Revelations that Child Youth and Family failed to act despite warnings to save a child from an unsafe environment have prompted the Labour Party to call for an inquiry.
In November 2015, eight-month-old Isaiah Neil died after being left in a hot car for three hours, while his parents and maternal grandmother smoked synthetic cannabis and went to sleep.
On Friday in the Rotorua High Court, his grandmother, Donna Parangi, and mother, Lacey Te Whetu, were sentenced to three years jail.
Isaiah's father, Shane Christopher Neil, has been given the option of serving his sentence on home detention, if a suitable address can be found.
Other members of the baby boy's family have written to the Social Development Minister Anne Tolley saying they repeatedly warned the Ministry about the unsafe environment he was living in in the months before his death.
The family questioned why any one of the services involved with the family, including the then Child Youth and Family, did not act.
"There were a number of services involved with the family, why were alarm bells not sounded from any of these organisations? How are we going to stop our babies from dying if we are not getting the support from the relevant agencies?" the letter said.
A spokesperson for Mrs Tolley has confirmed she had received the letter.
Labour's Social Development spokesperson Carmel Sepuloni said Mrs Tolley needed to investigate.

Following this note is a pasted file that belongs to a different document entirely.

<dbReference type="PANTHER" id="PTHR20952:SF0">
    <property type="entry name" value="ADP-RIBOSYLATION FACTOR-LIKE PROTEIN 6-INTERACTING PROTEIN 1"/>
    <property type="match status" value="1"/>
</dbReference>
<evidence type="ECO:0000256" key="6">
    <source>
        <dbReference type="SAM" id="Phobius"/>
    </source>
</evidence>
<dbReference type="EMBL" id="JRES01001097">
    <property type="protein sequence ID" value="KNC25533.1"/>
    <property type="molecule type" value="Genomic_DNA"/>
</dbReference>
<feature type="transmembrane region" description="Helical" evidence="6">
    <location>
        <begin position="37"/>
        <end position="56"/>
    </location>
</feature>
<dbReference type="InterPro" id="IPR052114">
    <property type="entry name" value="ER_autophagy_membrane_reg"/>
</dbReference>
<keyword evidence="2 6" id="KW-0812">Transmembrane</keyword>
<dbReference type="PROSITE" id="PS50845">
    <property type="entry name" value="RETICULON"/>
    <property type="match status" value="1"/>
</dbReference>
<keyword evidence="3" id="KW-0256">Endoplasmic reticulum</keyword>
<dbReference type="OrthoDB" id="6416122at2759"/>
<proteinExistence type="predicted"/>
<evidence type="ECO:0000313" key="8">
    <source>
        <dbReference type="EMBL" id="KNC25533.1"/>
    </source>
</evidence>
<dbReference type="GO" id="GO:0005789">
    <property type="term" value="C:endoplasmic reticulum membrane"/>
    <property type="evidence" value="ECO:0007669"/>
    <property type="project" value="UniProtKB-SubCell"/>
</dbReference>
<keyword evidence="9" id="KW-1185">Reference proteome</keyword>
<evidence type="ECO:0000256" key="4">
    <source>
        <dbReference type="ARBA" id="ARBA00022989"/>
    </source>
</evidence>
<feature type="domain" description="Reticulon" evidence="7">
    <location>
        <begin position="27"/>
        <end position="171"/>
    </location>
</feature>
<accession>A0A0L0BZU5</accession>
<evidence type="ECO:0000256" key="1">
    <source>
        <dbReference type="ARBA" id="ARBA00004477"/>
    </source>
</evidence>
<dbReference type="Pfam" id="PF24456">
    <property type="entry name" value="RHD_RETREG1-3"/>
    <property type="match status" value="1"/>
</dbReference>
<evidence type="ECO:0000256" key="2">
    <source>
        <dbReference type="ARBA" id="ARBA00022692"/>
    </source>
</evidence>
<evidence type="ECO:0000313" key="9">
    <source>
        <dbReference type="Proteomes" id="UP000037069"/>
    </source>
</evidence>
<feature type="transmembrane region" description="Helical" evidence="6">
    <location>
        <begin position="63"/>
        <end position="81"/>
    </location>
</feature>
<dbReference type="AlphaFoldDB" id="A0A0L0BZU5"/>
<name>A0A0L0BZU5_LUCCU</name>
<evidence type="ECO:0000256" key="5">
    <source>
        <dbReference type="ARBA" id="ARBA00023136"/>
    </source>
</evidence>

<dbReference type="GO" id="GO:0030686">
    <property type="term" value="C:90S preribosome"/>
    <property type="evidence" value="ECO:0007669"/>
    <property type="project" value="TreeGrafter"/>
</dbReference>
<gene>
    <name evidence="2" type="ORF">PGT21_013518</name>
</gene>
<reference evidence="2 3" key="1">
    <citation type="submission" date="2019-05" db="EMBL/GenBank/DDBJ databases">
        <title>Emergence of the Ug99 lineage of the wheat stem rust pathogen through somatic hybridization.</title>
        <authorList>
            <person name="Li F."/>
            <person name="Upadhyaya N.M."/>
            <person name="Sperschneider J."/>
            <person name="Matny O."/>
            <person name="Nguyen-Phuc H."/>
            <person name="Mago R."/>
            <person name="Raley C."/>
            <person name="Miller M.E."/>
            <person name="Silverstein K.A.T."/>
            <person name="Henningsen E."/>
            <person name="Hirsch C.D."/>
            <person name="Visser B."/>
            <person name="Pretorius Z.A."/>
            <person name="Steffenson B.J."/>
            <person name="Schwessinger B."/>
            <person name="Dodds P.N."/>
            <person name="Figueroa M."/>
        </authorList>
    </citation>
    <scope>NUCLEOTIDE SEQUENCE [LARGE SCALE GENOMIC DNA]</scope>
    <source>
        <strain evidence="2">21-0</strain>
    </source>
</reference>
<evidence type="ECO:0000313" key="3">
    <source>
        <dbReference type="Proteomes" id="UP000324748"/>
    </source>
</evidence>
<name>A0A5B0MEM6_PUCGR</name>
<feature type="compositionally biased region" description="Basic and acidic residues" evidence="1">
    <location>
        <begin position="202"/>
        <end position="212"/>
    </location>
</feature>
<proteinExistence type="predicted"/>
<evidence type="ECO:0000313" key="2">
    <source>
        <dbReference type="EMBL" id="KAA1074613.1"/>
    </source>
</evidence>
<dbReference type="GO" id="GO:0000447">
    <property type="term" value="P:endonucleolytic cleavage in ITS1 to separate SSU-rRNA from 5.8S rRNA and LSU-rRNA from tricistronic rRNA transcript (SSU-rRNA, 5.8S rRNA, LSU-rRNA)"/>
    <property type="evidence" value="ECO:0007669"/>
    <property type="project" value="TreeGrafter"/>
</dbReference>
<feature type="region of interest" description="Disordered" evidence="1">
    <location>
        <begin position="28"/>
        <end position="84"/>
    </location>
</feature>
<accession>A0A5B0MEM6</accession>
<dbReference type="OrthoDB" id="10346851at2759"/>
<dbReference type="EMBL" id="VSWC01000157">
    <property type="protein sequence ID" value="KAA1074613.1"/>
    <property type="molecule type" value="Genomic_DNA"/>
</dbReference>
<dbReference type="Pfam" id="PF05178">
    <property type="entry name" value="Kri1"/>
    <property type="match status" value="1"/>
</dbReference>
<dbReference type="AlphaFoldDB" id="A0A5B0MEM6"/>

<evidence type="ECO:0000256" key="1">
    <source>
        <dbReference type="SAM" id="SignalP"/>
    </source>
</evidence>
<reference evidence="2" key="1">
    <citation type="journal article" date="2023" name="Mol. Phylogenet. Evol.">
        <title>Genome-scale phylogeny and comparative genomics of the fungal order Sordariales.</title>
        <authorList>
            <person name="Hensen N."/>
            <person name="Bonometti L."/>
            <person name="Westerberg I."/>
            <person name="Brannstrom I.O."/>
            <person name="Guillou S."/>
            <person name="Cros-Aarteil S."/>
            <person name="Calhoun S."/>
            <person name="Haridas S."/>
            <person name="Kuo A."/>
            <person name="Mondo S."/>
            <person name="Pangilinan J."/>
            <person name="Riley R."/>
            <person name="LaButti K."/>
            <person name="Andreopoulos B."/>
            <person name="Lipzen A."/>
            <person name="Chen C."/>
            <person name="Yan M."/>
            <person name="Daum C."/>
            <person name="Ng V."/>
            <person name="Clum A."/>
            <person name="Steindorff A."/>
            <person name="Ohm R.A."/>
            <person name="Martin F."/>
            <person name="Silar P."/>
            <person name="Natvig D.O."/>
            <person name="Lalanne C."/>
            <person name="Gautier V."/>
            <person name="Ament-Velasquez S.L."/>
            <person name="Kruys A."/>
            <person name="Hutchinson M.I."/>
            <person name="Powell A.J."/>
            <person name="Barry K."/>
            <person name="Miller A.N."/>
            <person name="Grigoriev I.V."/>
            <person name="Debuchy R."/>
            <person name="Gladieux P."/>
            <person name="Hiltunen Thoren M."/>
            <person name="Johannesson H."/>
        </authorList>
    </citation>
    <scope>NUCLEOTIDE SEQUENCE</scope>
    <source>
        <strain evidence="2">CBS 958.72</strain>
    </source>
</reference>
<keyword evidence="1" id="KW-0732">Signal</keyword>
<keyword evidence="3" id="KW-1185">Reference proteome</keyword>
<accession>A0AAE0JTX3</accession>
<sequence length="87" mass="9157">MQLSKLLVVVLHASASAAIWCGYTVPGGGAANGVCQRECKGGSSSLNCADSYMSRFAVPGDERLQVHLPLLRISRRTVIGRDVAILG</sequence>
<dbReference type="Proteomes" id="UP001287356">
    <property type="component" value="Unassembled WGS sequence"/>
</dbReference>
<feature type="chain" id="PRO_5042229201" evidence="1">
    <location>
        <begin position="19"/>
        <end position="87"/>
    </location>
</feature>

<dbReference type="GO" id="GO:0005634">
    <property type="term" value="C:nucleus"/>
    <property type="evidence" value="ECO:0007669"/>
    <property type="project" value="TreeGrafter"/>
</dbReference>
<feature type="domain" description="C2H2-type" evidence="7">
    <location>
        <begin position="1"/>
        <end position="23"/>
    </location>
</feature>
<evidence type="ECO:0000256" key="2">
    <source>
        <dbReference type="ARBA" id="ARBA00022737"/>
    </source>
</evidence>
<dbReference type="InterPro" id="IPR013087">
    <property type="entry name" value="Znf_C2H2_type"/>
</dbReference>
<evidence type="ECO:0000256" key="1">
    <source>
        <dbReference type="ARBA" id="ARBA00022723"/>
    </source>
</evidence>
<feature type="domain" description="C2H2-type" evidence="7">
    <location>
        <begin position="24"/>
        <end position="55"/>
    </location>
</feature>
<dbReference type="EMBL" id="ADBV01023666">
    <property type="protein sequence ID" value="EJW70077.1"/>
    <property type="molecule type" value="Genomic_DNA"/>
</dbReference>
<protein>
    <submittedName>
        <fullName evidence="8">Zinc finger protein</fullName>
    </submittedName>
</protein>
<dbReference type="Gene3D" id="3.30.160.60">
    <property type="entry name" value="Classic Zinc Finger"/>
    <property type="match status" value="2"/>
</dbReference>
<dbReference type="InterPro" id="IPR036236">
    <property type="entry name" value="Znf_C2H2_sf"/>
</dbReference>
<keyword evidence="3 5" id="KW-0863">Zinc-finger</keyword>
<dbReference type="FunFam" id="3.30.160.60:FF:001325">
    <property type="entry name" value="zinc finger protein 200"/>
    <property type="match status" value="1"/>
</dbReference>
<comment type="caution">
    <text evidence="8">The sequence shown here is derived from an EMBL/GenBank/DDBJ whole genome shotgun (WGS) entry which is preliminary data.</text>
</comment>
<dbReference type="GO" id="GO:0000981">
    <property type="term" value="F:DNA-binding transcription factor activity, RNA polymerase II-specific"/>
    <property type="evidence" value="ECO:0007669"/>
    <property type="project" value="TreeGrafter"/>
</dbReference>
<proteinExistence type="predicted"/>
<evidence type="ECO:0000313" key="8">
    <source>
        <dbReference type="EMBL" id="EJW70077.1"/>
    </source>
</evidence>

"The Minister should be asking the Ministry a whole lot of questions around how this happened and digging deeper to ensure that she's got all of the detail...so measures can be put into place so that these kind of mistakes are not made again," she said.
The Ministry for Vulnerable Children, Oranga Tamariki earlier said Child, Youth and Family was involved with Isaiah at the time preceding his death.
Its Bay of Plenty regional manager, Tayelva Petley, said it had reviewed its involvement last year.
"The review identified a number of issues, including that Child, Youth and Family didn't act with the appropriate degree of urgency in assessing Isaiah's safety, especially as more information emerged over time. We have learnt from this and improved our monitoring of case activity on the site."
"Better practice on Child, Youth and Family's part may not have prevented Isaiah's death, but the social work practice could have been better."